andy0130tw
3/3/2016 - 6:47 PM

Gibbs Phenomenon

# Gibbs Phenomenon

By Andy Pan (Qbane), 2016/3/10. (See Gist for revision history.)

This is a test document on MathJax support on various platforms, mainly on printed material.

For large $N$, the graph of the $N$th partial sum of the Fourier series of $f$ on $[-L, L]$ overshoots the graph of the function at a jump discontinuity by approx. $9%$ of the magnitude of the jump.

## (a) $N$th Partial Sum

We write out the $N$th partial sum of the Fourier series of $f(x)$ and expand its coefficients: \begin{align} S_N(x) &= a_0 + \sum_{n=1}^N \left[ a_n \cos \left(\frac{n\pi x}{L}\right) + b_n \sin \left(\frac{n\pi x}{L}\right) \right] \ &= \frac{1}{2L} \int_{-L}^L f(t) dt \ &+ \frac{1}{L} \sum_{n=1}^N \left[ \int_{-L}^L f(t) \cos\left( \frac{n\pi t}{L} \right) dt \right] \cos\left( \frac{n\pi x}{L} \right) \ &+ \frac{1}{L} \sum_{n=1}^N \left[ \int_{-L}^L f(t) \sin\left( \frac{n\pi t}{L} \right) dt \right] \sin\left( \frac{n\pi x}{L} \right) \ &= \frac{1}{L} \int_{-L}^L f(t) \left{ \frac{1}{2} + \sum_{n=1}^N \cos\left[ \frac{n\pi (t-x)}{L} \right] \right} dt. \end{align}

## (b) Trigonometric Identity

It can be shown that $$\sum_{n=1}^N \cos (n\xi) = \frac{\sin \left[(N+\frac 1 2)\xi \right]}{2 \sin \left( \frac \xi 2 \right) } - \frac 1 2.$$

Here is a trick: multiply it by $\sin \left( \frac \xi 2 \right)$ and try to lead to an identity. It can also be simplified by transforming $\cos x = \frac{e^{ix} + e^{-ix}}{2}$ and transforming back to $\sin$ terms. (It would be tricky if you didn't know RHS, though.)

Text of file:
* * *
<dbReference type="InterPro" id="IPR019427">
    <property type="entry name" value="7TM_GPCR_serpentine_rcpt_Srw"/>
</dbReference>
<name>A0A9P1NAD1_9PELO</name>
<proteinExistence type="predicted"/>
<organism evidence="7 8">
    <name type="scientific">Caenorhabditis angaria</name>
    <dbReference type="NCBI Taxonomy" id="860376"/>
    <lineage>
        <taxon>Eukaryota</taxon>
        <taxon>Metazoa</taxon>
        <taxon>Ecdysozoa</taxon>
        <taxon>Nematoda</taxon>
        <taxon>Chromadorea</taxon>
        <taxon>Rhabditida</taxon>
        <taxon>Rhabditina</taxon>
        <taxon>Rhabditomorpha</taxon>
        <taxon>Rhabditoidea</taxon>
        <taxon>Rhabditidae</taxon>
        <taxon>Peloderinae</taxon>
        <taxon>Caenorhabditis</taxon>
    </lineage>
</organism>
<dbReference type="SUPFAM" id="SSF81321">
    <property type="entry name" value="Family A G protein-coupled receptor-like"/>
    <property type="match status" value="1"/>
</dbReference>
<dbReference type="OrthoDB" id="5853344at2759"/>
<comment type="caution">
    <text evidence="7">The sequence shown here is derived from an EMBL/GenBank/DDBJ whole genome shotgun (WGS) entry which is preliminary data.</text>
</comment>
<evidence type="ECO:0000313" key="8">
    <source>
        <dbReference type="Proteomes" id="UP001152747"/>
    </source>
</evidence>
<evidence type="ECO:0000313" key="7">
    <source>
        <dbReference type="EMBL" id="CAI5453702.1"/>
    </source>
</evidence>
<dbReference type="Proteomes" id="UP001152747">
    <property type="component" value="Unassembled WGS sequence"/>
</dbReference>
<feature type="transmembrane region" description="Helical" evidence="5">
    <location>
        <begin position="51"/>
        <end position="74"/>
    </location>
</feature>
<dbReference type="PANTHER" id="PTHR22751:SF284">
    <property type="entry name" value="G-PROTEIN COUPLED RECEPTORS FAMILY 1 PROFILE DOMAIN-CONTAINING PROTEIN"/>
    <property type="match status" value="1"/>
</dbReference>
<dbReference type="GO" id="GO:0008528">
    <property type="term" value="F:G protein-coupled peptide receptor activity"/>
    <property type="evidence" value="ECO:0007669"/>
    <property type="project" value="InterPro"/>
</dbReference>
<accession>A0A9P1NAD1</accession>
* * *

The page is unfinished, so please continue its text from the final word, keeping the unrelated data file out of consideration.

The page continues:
## (c) Approximating (a)

For small $x$, $\sin x \approx x$, and using (b), (a) can be expressed as $$S_N(x) \approx \frac 1 {2L} \int_{-L}^L f(t) \frac{\sin \left[ \frac \pi L (N + \frac 1 2) (t-x) \right] }{ \frac{\pi}{2L}(t-x) } dt.$$

## (d) Estimating a Discontinuity

To find out the amount, we use the following function with a jump discontinuity $1$ at $x = L$, $$f(x) = \begin{cases} 0 & \text{if } -L < x \le x_0, \ 1 & \text{if } x_0 < x < L. \end{cases}$$

Inserting it into $S_N$ yields \begin{align} S_N(x) &\approx \frac 1 {2L} \int_{x_0}^L \frac{\sin \left[ \frac \pi L (N + \frac 1 2) (t-x) \right] }{ \frac{\pi}{2L}(t-x) } dt \ &= \frac 1 \pi \int_{(\pi/L)(N + 1/2)(x_0-x)}^{(\pi/L)(N + 1/2)(L-x)} \frac{\sin s}{s} ds. \end{align}

## (e) Putting $N \to \infty$

The integral $\int_0^z \frac{\sin t}{t} dt$ is called the sine integral, denoted as $\text{Si}(z)$.

Computing $S_N$ when $N \to \infty$ diverges to three cases depending on $x$, in which we are only interested in the case that $x > x_0$, that is $(\pi/L)(N + 1/2)(x_0-x) \to -\infty$:

\begin{align} \lim_{N \to \infty} S_N(x) &\approx \frac 1 \pi \int_{(\pi/L)(N + 1/2)(x_0-x)}^\infty \frac{\sin s}{s} ds \ &= \frac 1 \pi \left{ \lim_{z \to \infty} \text{Si}(z) - \text{Si} \left[ \left(\frac \pi L \right) \left(N + \frac 1 2 \right) \left(x_0-x \right) \right] \right}, \end{align}

## (f) Evaluating the Sine Integral

$\text{Si}(z)$ at infinity can be computed as follows, \begin{align} \lim_{z \to \infty} \text{Si}(z) &= \int_0^\infty \frac{\sin t}{t} dt \ &= \int_0^\infty \int_0^\infty e^{-st} \frac{\sin t}{t}ds,dt \ &= \int_0^\infty \int_0^\infty e^{-st} \frac{\sin t}{t}dt,ds \ &= \int_0^\infty \frac{1}{s^2 + 1}ds \ &= \frac \pi 2. \end{align}

$\text{Si}(z)$ is maximized when $\text{Si}'(z^) = 0$, that is $\frac{\sin z^}{z^} = 0$, and the minimal $x^$ satisfying the condition is $z^* = \pi$.

Thus the overshoot is at most $$\frac 1 \pi \left[\frac \pi 2 - \text{Si}(\pi) \right] = \frac 1 2 - \frac{\text{Si}(\pi)}{\pi} \approx 0.0895,$$

which is approximately $9%$.

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